Adaptive Thinking: The Best Way to Deal With Unexpected Situations - Deepstash
Adaptive Thinking: The Best Way to Deal With Unexpected Situations

Adaptive Thinking: The Best Way to Deal With Unexpected Situations

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Adaptive thinking

Adaptive thinking

We have always been told that good thinking is the result of reading books.

However, you can't only rely on what you know in unexpected situations. You need adaptive thinking to survive.

Adaptive thinking is the ability to recognize unexpected situations, quickly consider various possible responses, and decide on the best one. It is the ability to be logical at high speed.


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Adaptive thinking examples

Adaptive thinking examples

The US Navy fighter pilots were taking significant losses during the Vietnam War. This inspired the creation of the now-famous Top Gun school, which focused extensively on failing and learning from that failure. The Top Gun school taught fighters to act fast in a dangerous environment with many unknowns.

Another everyday example of adaptive thinking is talking to a client. A situation can quickly evolve and throw you off balance. For example, a person asks a question you don't know the answer to. Or the conversation gets heated, and your script no longer works.


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Developing adaptive thinking

Employing the power of adaptive thinking requires work and open-mindedness. The biggest hurdle that will prevent you from having a good response is not allowing your mind to wander.

To become prolific in your thinking, you need to acquire these 3 components:

  • Detailed planning
  • What can go wrong
  • Staying calm under pressure


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Detailed planning

Detailed planning

Plan in advance how you envision a task. For example, if you need to talk with a new client, write down everything you need to become successful. Think about all the details and imagine doing the task in your head.

Runners do this before every race. They mentally go through the race and ask what will happen.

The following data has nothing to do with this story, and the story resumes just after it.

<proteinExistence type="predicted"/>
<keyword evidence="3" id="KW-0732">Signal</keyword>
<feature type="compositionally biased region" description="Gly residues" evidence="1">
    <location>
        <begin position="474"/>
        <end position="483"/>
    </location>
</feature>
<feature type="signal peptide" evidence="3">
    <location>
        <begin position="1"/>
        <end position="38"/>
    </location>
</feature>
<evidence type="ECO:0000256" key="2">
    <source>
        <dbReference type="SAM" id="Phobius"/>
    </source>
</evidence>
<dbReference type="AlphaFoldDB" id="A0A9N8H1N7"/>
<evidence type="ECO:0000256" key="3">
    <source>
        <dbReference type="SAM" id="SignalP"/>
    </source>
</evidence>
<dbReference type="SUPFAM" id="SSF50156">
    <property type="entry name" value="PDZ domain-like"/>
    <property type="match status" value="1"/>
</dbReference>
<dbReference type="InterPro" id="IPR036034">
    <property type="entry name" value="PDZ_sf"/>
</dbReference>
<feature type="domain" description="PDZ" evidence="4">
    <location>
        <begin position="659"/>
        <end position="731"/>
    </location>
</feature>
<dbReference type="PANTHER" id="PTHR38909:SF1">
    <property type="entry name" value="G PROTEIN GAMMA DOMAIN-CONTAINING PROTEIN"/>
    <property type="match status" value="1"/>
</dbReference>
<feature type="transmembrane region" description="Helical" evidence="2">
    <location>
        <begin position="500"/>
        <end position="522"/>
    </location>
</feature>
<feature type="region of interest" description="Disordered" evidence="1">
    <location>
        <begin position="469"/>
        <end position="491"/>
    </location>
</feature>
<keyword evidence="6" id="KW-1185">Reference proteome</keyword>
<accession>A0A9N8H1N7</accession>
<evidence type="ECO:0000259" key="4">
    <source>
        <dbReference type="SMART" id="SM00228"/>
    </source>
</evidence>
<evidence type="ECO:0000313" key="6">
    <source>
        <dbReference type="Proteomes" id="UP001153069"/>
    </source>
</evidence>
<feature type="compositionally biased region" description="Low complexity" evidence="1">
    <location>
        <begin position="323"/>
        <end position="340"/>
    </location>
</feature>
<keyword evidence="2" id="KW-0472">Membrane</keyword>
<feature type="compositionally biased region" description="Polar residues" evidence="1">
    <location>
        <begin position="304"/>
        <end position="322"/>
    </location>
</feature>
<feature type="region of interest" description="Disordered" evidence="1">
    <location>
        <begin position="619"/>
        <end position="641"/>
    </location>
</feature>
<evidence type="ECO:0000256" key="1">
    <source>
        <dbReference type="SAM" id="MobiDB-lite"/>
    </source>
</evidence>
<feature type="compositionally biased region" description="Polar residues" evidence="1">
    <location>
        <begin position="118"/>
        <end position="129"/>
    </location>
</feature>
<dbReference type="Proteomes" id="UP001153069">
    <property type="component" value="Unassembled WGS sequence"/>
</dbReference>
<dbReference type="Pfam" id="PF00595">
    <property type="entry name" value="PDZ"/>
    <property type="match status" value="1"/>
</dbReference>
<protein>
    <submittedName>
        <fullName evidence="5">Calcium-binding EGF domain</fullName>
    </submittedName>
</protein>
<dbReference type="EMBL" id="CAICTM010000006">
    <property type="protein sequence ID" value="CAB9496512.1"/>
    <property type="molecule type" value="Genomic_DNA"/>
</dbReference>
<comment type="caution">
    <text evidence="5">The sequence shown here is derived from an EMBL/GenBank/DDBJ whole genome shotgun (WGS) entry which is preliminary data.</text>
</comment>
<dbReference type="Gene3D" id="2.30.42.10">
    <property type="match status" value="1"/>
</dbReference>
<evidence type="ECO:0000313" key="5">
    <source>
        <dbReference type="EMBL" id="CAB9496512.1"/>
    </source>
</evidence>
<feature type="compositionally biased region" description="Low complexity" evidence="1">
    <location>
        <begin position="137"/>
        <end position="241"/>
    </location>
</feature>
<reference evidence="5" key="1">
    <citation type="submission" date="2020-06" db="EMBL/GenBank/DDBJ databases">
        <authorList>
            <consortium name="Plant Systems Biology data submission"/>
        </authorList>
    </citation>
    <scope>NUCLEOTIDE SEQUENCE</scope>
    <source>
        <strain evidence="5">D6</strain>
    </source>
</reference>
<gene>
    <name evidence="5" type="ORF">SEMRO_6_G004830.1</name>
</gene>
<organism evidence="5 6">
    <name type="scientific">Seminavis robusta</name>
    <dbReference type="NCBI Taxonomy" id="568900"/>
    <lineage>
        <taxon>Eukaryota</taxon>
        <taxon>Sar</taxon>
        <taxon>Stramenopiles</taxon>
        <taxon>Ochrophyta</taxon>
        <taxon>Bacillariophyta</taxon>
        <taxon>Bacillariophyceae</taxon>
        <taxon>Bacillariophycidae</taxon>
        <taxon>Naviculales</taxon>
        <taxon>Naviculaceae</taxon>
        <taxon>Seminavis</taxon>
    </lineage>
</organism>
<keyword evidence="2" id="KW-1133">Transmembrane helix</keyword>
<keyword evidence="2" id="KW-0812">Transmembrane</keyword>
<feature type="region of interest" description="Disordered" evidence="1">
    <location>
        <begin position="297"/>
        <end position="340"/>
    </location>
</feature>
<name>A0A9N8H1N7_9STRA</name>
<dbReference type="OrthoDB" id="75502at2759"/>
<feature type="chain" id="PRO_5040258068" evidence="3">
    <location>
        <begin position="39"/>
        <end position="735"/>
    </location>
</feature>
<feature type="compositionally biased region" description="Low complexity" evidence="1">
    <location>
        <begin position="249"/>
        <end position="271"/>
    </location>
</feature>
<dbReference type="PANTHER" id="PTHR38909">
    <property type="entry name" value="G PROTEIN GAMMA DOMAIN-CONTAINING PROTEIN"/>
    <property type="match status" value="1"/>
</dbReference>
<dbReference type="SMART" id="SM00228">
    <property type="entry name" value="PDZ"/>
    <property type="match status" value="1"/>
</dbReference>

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What can go wrong

The best form of planning is having a plan if things fail. But, more importantly, have a backup plan on your backup plan.

Prepare for the things that can possibly go wrong to reduce the chances of failure and increase the likelihood of survival.


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Stying calm under pressure

Stying calm under pressure

Regardless of how carefully you plan for things that could go wrong, things will inevitably go wrong.

There is something called emotional hijacking: It means that your emotions block your ability to think.

Anger, fear, even positive sensation disable our ability to think clearly. When things go wrong, calmness is your best friend.


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How to improve adaptive thinking

Developing adaptive thinking is not improving it. We also need a plan to further foster our adaptive thinking skills.

The Top Gun academy turned out to be a great success because they built a library of case studies. Their air training sessions were recorded and later observed by the entire crew so that everyone knew how to respond to different situations.

The skills that make a professional successful are not based on how well they know the information in textbooks but how they can handle situations based on their years of experience.


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Adaptive thinking strategy

Adaptive thinking strategy

Adaptive thinking is changing your usual behaviour quickly in response to an unexpected situation.

A simple strategy to follow:

  • Understand the complexity of the problem you are facing
  • Be attentive so you can recognize immediately a change in the environment
  • Implement a new strategy based on the new changes with calmness.

Become comfortable with uncomfortable situations. Understand that you can never fully prepare and there will always be something you don't know how to do.


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